The analysis of the metabolic signatures in the ESI- mode (Table 1 and and2)2) showed that the abundance of three ions (N3, N4a and N5) with m/z = 151.04 and empirical formula C8H8O6S were attenuated by alcohol consumption. N5 was identified as 2-hydroxyphenylacetic acid. MRM-based quantitation showed that the basal level of this metabolite in the control Ppara-null animals (Figure 3B) was 4-fold higher than that in the control wild-type (Figure 3A) animals (P < 0.001). It was found to decrease by 50% in the wild-type mice on alcohol treatment (Figure 3A). Alcohol-treated Ppara-null mice also showed a continuous depletion in the urinary excretion of this metabolite leading to a 3-fold decrease (P < 0.01) after 6 months of alcohol treatment (Figure 3B). N3 was identified as 4-hydroxyphenylacetic acid. Chronic alcohol treatment was found to result in elevation of this metabolite in urine from both wild-type (Figure 3C) and Ppara-null (Figure 3D) mice. However, Ppara-null animals showed insignificant elevation of this metabolite in the early period (up to 3 months) of the alcohol treatment. The urinary excretion of 4-hydroxyphenyl acetic acid was found to increase by 25-fold and 20-fold in the wild type (P < 0.001) and Ppara-null (P < 0.01) mice after 6 months of alcohol treatment. Fragmentation pattern and sulfatase assay (see supplementary Figure S5C and D) established the identity of N4a as the in-source fragmentation product of 4-hydroxyphenylacetic acid sulfate (C8H8O6S; N4). Alcohol treatment resulted in early elevation in the excretion of this metabolite by 4-fold (P < 0.001) in the wild-type animals (Figure 3E). The Ppara-null animals showed only 1.5-fold (P < 0.05) elevation of this metabolite after 2 months of alcohol treatment. Although 3-fold (P < 0.001) elevation was observed after 4 months, the overall excretion of this metabolite was significantly (P < 0.05) lower in the Ppara-null mice compared to wild-type animals.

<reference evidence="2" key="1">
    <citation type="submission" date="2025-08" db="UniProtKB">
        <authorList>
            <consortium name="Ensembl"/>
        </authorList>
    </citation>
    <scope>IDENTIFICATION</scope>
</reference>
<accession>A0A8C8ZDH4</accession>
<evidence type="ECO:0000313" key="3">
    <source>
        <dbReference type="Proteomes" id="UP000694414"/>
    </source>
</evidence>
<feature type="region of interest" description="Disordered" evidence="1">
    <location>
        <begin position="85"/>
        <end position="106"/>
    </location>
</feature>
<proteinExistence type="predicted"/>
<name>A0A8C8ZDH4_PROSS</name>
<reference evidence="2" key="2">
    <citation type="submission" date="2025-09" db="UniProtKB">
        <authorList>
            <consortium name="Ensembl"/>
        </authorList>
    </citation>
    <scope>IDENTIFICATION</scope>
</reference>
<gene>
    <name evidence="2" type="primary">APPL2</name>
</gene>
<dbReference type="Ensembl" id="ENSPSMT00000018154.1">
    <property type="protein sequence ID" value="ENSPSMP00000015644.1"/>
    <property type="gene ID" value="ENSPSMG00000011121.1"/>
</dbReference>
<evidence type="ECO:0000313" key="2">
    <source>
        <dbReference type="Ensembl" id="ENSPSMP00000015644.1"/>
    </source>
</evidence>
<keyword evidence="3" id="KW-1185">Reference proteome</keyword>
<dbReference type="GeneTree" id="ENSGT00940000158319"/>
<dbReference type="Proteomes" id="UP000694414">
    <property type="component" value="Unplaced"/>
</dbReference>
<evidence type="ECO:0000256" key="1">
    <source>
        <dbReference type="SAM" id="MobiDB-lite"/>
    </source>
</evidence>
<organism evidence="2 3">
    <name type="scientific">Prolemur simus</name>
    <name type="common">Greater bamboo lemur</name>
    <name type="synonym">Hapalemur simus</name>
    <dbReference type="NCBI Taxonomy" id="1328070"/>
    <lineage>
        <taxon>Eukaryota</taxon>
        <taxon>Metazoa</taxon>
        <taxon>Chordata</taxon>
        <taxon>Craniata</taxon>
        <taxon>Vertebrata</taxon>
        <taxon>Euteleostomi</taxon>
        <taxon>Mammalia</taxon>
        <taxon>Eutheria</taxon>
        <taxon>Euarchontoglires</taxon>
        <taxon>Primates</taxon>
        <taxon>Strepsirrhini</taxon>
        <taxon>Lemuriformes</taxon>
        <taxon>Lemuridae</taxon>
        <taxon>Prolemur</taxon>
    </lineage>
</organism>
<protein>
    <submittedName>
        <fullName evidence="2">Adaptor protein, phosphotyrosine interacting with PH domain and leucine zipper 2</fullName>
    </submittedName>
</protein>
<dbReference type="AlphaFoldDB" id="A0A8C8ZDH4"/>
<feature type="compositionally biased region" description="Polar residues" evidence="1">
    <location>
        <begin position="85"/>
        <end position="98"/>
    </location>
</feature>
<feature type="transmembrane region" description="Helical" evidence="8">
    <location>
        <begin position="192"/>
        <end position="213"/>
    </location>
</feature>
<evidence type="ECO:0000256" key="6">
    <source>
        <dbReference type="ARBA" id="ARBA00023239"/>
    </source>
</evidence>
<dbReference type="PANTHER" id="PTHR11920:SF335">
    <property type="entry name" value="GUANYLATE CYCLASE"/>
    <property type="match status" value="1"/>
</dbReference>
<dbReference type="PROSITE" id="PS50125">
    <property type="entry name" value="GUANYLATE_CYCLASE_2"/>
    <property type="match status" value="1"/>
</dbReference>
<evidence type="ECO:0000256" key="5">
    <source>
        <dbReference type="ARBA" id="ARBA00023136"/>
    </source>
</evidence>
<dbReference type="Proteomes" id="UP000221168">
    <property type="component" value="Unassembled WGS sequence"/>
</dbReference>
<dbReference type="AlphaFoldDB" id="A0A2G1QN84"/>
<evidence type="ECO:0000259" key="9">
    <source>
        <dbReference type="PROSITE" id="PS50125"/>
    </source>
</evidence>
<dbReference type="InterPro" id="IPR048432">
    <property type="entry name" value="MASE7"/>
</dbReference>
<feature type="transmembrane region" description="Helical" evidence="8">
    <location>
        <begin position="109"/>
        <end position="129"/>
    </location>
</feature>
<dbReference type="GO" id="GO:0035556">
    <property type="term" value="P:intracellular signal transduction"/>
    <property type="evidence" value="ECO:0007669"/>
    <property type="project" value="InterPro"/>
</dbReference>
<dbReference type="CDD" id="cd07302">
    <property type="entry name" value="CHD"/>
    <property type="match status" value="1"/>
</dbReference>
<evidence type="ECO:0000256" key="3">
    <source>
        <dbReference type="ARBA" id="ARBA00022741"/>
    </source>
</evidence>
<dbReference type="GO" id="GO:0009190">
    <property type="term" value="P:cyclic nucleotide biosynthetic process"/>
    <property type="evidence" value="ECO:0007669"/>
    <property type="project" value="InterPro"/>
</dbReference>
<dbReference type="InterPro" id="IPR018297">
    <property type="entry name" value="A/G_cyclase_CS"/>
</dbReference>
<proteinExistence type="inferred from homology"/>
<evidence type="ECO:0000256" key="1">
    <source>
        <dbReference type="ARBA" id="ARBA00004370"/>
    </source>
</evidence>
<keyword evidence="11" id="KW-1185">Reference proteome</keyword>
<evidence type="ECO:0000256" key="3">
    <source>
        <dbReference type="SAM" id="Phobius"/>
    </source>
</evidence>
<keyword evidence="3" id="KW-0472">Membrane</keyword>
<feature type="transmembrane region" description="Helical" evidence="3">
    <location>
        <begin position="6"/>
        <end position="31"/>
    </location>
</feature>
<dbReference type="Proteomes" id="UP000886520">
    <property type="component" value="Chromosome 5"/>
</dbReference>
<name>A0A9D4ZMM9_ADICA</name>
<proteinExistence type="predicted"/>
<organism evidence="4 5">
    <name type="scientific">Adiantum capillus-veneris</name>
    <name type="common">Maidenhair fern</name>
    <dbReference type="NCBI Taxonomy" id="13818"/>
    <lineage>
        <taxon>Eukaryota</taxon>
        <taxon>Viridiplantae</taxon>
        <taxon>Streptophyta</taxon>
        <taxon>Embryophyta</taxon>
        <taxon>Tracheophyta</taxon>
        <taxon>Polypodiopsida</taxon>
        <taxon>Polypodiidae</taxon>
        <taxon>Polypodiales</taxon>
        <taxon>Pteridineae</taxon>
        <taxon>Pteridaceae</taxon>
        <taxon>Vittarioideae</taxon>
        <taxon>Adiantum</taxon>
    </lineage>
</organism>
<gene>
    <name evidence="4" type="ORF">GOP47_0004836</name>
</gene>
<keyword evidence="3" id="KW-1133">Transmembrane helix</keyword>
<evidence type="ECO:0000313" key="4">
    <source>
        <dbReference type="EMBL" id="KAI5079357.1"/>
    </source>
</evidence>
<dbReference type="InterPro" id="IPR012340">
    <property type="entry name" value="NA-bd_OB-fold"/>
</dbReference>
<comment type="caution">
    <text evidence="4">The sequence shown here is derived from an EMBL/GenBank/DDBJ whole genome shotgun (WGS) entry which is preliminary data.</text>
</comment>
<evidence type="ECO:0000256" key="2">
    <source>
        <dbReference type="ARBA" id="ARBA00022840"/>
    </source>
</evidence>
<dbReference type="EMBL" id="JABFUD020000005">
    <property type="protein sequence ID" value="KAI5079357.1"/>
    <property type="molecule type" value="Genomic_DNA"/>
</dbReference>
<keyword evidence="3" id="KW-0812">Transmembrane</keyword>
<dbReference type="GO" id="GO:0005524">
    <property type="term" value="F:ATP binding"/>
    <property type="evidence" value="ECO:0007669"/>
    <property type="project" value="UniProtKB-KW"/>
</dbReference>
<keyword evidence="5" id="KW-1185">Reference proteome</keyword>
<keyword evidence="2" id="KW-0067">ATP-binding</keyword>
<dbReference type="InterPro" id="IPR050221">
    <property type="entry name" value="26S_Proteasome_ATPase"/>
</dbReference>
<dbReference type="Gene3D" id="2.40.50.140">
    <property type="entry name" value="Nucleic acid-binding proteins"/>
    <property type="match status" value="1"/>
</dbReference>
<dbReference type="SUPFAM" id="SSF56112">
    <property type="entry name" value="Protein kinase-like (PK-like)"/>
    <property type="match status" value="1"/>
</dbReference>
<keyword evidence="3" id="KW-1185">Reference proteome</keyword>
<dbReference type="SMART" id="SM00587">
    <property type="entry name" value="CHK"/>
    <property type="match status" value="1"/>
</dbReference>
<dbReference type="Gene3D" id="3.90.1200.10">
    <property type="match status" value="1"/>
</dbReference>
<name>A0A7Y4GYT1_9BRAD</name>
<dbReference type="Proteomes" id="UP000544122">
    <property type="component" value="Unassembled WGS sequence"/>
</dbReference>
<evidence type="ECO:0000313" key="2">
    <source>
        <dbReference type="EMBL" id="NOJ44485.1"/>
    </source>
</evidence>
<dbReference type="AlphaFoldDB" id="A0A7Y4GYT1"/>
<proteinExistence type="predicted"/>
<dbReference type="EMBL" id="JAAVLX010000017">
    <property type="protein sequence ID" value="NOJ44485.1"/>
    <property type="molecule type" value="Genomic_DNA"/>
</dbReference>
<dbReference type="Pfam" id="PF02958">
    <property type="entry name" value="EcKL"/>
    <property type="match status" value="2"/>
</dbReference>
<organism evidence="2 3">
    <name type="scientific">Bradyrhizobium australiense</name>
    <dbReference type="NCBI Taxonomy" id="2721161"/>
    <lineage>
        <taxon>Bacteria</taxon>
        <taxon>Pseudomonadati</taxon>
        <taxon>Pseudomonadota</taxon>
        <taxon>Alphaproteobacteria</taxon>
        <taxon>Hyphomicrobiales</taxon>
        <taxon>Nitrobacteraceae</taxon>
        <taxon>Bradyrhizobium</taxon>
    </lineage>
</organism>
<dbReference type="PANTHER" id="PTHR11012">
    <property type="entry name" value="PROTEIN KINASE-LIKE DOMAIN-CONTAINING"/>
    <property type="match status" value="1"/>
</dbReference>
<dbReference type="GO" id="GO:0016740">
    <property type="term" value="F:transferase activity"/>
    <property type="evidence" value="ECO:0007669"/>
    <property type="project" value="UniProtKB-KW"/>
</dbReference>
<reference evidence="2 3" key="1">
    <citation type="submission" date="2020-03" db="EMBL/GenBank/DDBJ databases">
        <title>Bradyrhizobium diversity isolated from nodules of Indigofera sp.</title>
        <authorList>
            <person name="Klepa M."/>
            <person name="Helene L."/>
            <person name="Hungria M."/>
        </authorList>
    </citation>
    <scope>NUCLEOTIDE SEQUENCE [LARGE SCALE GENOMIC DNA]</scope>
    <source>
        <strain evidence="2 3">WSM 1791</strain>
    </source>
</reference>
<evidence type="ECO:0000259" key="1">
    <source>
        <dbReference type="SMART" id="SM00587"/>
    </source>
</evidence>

Figure 3
Effect of alcohol treatment on phenylalanine and tyrosine metabolism. The dotted and solid lines represent the variation in the concentration of these metabolites in the urine of control and alcohol-treated mice, respectively. (A) Decrease in urinary ...

N6 and N7 were identified as pimelic acid (C7H12O4) and adipic acid (C6H10O4), respectively. The abundance of adipic acid and pimelic acid was found to be 4-fold (P < 0.001) and 3-fold (P < 0.01) higher in the urine of the control Ppara-null animals (Figure 4B and D) compared to wild-type (Figure 4A and C) counterparts. Alcohol treatment of wild-type mice resulted in a 2-fold and 3-fold decrease in the urinary concentration of adipic acid (Figure 4A) and pimelic acid (Figure 4C), respectively, throughout the duration of treatment. However, the urinary excretion of these dicarboxylic acids was found to decrease minimally or insignificantly up to 3 months of alcohol treatment in Ppara-null animals (Figure 4B and 4D). Nevertheless, on continued alcohol consumption, urinary excretion of adipic acid and pimelic acid was found to decrease, respectively, by 2-fold (P < 0.01, Figure 4B) and 5-fold (P < 0.05, Figure 4D) on average after 4 months in the Ppara-null animals, which is more than the decrease observed in the wild-type animals.